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LA STAMPA

Italian Mob Threatens Soccer Team Over Easter Procession

In Calabria, on the southern heel of the Italian boot, the ‘Ndrangheta crime syndicate may be more powerful than the Church, or even soccer. And on Easter, they all want to hold Santa Maria.

Easter
Easter
Giuseppe Salvaggiulo

SANT'ONOFRIO - Last year, in this small Italian village in the southern region of Calabria, someone fired a warning shot through the front door of the local priest of the Congregation of the Holy Rosary parish. Why was the clergyman singled out? He had the audacity to ban mobsters from Sant'Onofrio's annual Easter procession in honor of St. Mary.

But leading up to this year's Holy Week, the threats have only multiplied – and found a new target: members of a local soccer team, who had been assigned the honor by Bishop Luigi Renzo of carrying the statues of Saint Mary, Jesus, and Saint John during the Easter procession on Sunday.

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Geopolitics

Our 'Emotional' Divide: How The Ukraine War Reveals A World Broken In Two

Russia's invasion has created a stark global divide: them and us. On one side are the countries refusing to condemn Moscow, with the West on the other. It's a dangerous split that could have repercussions far into the future.

Protesters against the war in Ukraine demonstrate in front of the Russian embassy in London

Dominique Moïsi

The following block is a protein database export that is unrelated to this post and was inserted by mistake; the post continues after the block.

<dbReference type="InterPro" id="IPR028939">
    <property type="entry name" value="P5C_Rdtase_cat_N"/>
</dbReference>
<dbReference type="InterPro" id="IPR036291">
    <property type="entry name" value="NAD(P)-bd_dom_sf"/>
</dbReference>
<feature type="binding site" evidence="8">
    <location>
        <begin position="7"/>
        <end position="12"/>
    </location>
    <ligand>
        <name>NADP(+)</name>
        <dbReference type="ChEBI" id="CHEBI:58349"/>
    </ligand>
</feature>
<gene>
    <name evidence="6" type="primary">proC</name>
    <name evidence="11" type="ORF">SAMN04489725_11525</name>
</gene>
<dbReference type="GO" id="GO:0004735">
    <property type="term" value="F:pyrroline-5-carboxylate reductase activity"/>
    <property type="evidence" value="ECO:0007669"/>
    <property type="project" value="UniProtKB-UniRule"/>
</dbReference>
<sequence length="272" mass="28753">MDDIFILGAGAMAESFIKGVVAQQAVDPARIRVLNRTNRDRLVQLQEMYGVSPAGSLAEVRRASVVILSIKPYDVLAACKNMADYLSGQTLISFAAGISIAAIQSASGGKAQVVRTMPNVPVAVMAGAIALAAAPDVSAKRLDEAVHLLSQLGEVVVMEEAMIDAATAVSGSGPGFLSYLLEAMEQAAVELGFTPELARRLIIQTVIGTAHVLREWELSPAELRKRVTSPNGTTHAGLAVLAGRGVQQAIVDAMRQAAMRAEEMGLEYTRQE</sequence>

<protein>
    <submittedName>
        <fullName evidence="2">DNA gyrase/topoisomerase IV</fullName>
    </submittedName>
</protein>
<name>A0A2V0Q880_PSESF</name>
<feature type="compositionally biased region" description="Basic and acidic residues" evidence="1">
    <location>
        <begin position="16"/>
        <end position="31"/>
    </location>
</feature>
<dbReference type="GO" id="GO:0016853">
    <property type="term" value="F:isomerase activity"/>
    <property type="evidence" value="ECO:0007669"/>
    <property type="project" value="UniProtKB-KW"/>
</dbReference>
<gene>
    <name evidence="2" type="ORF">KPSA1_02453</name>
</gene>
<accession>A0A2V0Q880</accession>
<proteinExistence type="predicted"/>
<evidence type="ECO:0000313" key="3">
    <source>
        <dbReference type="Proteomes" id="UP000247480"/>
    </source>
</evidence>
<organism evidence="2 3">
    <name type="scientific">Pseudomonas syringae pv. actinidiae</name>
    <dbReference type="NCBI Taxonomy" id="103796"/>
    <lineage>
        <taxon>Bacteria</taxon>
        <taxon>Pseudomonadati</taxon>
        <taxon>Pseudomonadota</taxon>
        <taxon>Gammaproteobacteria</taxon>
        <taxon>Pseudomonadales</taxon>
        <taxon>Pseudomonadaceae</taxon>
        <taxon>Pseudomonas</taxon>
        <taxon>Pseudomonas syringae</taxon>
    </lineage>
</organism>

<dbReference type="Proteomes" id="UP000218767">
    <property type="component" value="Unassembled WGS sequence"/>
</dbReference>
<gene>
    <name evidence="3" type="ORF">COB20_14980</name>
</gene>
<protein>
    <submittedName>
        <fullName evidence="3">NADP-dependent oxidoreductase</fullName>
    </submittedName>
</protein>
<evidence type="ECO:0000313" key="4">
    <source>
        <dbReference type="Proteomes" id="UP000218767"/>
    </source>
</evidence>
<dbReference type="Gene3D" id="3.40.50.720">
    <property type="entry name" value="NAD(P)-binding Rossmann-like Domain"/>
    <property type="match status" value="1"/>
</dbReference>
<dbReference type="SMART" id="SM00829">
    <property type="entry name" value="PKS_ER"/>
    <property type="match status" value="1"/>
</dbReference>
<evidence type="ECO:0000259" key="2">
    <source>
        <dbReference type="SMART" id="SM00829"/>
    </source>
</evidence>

-Analysis-

PARIS — "The West and the Rest of Us." That's the title of a 1975 essay written by Nigerian essayist and critic Chinweizu Ibekwe. I've been thinking about his words as the war in Ukraine both reveals and accelerates divisions of the world that I believe are ultimately "emotional" in nature.

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With war returning to Europe and the risk of escalation, there is a gap between the Western view and that of the "others," a distinct "us and them." This gap cannot be explained in strictly geographical, political, and economic terms.

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Central to the tragic absurdity of this war is the question of language. Vladimir Putin has repeated that protecting ethnic Russians and the Russian-speaking populations of Ukraine was a driving motivation for his invasion.

Yet one month on, a quick look at the map shows that many of the worst-hit cities are those where Russian is the predominant language: Kharkiv, Odesa, Kherson.

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